If you have a problem with urine leakage or blocked urine flow, Walsh Urology may be able to help. One of the tools we may use to evaluate the cause of your symptoms is urodynamic testing.  Some urodynamic tests are relatively simple and can be done in a doctor’s office. Other tests require sophisticated instruments to measure the amount of pressure experienced by the bladder and urethra.

Urodynamic testing is any procedure that looks at how well the bladder, sphincters, and urethra are storing and releasing urine. Most urodynamic tests focus on the bladder’s ability to hold urine and empty steadily and completely. Urodynamic tests can also show whether the bladder is having involuntary contractions that cause urine leakage. Your doctor may recommend urodynamic tests if symptoms suggest problems with the lower urinary tract. Lower urinary tract symptoms (LUTS) include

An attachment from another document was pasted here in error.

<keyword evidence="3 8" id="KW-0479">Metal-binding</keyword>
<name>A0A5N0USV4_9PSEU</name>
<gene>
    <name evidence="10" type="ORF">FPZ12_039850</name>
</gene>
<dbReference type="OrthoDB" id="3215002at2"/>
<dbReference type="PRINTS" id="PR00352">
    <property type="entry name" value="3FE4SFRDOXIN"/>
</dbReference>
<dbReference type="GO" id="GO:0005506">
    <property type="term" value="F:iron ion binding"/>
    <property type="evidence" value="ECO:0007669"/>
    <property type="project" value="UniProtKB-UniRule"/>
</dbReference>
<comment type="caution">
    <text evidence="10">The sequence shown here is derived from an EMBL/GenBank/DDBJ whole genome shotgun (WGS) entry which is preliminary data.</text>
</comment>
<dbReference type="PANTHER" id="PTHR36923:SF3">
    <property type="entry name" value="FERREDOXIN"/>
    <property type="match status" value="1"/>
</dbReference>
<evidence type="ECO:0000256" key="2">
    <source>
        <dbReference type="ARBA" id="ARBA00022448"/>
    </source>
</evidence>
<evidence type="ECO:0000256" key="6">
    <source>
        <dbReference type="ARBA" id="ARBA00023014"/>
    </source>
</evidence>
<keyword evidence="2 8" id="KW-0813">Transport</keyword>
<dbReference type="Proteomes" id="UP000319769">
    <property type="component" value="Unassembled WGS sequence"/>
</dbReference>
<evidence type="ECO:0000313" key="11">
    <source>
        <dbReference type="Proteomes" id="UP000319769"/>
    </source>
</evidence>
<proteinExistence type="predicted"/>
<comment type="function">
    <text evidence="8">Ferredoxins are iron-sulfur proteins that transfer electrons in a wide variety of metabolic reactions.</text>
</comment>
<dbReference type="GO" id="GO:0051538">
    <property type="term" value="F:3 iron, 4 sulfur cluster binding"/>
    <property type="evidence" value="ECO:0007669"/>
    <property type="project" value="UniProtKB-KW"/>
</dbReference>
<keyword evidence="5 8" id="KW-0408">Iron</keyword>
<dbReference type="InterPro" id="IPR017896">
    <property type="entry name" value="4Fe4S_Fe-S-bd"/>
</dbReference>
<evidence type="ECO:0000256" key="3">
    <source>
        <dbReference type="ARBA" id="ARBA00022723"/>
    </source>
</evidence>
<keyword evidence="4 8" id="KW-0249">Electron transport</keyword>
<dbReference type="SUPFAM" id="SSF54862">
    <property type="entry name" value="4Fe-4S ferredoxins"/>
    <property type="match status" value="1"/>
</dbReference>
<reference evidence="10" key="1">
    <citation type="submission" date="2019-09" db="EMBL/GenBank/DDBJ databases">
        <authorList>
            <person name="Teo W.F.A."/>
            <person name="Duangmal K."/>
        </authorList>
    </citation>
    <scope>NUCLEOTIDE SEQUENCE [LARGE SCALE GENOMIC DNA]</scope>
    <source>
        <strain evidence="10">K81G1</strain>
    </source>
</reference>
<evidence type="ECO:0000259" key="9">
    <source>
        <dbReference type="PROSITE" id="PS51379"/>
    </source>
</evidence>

• urine leakage
  • frequent urination
  • painful urination
  • sudden, strong urges to urinate
  • problems starting a urine stream
  • problems emptying the bladder completely
  • recurrent urinary tract infections

Urodynamic tests range from simple observation to precise measurements using sophisticated instruments. For simple observation, a health care provider may record the length of time it takes a person to produce a urinary stream, note the volume of urine produced, and record the ability or inability to stop the urine flow in midstream. For precise measurements, imaging equipment takes pictures of the bladder filling and emptying, pressure monitors record the pressures inside the bladder, and sensors record muscle and nerve activity. The health care provider will decide the type of urodynamic test based on the person’s health information, physical exam, and LUTS. The urodynamic test results help diagnose the cause and nature of a lower urinary tract problem.

Most urodynamic tests do not involve special preparations, though some tests may require a person to make a change in fluid intake or to stop taking certain medications. Depending on the test, a person may be instructed to arrive for testing with a full bladder.